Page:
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Missoula City Council Chambers.

The Missoula City Council opted to take more time to consider whether the city cemetery should be allowed to sell its own monuments after hearing complaints from residents that it puts the city in direct competition with private businesses.

At the end of the public hearing Monday night, Councilwoman Marilyn Marler said she wasn’t clear what exactly the cemetery was intending to start selling.

Marler said it was her understanding the cemetery would buy uncut monument stones and engrave them on site. Cemetery director Ron Regan told her they would just be making designs, then sending them to a set of out-of-state companies to do the engraving and send the finished products back.

That didn’t seem to sit well with Marler or Councilwoman Julie Armstrong, who moved to send the proposed changes back to the Parks and Conservation Committee, where they will be heard again on Aug. 30.

“I’m going to need some more understanding of the whole process,” Marler said.


Despite offering a product for sale to the public, representatives from the cemetery were adamant the proposed changes did not put them in competition with local businesses.

“We are not opening a monument business of any kind,” said cemetery sexton Mary Ellen Stubb in her introduction to the council, before moving to a presentation slide about the cemetery selling monuments to the public. “This is totally optional; they can purchase anywhere they want.”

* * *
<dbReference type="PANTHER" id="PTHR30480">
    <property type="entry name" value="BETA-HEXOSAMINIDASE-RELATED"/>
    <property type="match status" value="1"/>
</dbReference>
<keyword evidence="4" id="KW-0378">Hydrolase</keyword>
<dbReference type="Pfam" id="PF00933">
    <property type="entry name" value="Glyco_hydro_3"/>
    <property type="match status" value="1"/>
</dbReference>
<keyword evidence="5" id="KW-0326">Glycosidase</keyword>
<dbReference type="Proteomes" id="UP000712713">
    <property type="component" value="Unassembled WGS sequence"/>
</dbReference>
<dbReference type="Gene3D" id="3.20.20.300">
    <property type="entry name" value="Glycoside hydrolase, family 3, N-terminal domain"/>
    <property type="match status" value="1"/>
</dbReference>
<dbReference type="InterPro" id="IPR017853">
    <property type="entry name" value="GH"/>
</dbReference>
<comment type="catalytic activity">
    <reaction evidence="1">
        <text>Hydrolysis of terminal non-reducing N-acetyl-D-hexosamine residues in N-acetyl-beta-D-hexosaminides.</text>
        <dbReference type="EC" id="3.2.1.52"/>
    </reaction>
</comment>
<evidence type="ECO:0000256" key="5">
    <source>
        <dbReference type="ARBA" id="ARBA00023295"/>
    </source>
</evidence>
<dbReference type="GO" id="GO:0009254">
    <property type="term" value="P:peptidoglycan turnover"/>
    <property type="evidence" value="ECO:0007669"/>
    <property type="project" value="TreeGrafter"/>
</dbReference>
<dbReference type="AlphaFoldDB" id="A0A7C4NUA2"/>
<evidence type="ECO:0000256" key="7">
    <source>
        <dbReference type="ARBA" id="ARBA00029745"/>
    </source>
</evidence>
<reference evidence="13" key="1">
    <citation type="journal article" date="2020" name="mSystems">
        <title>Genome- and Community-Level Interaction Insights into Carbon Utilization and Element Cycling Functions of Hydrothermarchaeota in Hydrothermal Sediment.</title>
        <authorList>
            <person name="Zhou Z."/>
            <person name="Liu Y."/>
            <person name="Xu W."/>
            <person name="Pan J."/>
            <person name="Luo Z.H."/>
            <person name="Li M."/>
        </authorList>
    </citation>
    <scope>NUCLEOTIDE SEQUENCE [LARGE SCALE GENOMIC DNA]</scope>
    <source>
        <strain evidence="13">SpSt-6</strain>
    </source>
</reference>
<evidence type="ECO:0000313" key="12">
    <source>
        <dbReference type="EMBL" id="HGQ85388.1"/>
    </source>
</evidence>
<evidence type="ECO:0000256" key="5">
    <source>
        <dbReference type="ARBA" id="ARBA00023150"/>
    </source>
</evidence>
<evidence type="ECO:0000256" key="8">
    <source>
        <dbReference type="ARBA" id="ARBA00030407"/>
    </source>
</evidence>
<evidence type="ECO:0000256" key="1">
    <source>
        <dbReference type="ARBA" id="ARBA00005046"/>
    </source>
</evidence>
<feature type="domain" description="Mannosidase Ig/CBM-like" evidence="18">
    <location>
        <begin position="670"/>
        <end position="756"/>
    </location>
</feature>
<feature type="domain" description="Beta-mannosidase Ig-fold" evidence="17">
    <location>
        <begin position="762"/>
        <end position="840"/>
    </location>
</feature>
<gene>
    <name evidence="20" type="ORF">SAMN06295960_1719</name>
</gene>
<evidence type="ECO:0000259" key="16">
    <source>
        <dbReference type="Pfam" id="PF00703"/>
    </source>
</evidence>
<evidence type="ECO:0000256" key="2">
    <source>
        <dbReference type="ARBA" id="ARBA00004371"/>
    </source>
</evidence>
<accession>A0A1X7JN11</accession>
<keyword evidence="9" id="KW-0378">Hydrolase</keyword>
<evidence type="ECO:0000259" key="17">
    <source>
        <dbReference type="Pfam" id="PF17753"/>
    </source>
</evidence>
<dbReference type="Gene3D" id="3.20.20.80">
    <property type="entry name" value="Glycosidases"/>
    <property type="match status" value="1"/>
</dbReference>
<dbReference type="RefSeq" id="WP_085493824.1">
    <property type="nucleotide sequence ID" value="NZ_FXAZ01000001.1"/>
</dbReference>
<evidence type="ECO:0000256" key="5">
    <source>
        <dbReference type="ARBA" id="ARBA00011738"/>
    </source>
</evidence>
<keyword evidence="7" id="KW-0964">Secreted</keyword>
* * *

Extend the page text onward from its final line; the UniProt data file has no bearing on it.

Besides members of the cemetery’s board, nobody spoke in favor of the changes at Monday’s hearing, with a variety of voices urging the city not to make the changes.

Last summer, the city council had approved the purchase of monument plotting equipment and paid for staff to attend a training to learn how to use the machines. Cemetery board chair Kim Seeberger said Monday that in that request was language saying it could be used for a revenue stream later on.

Stubb said the cemetery also wants to provide monument cleaning services. She said both selling monuments and the ability to sell cleaning services are both in response to frequent requests from members of the public.

The third key element of the cemetery changes proposed to the City Council is to make the city the only entity allowed to place monuments at the cemetery. Stubbs said this was necessary for quality control purposes, as well as issues of layout to maximize the capacity at the cemetery.

Cemetery staff, as well as members of its board of directors, said there have been issues in recent years with monuments being mounted incorrectly or gravestones left damaged.

Board member Mary Lou Cordis said they’ve tried working with the local companies to resolve the issues,  but "they don’t want to follow the rules for monuments” and that the cemetery gets blamed for the errors.

Rick Evans, who owns a pair of monument companies in Missoula, said his employees are quick to act when the cemetery brings an issue to their attention.

“My team goes out immediately and corrects the problem,” he said.

The Missoula Area Chamber of Commerce submitted a letter earlier this summer objecting to the city getting involved in the business of selling monuments and competing with private businesses, and the chamber’s government affairs director, Clint Burson, spoke at Monday’s hearing.

“They can call it whatever they want, it’s still offering a product for sale. That makes it a business in Missoula,” Burson said.

Rachel Parkin, an attorney hired by local monument companies, said the proposed changes are likely to have a “catastrophic impact” on local businesses and that the city shouldn’t be “using tax-exempt status to force businesses out.”

“I don’t think writing ordinances based on personality conflicts is a good way to govern,” she said.

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Law and Justice Reporter

Crime reporter for the Missoulian.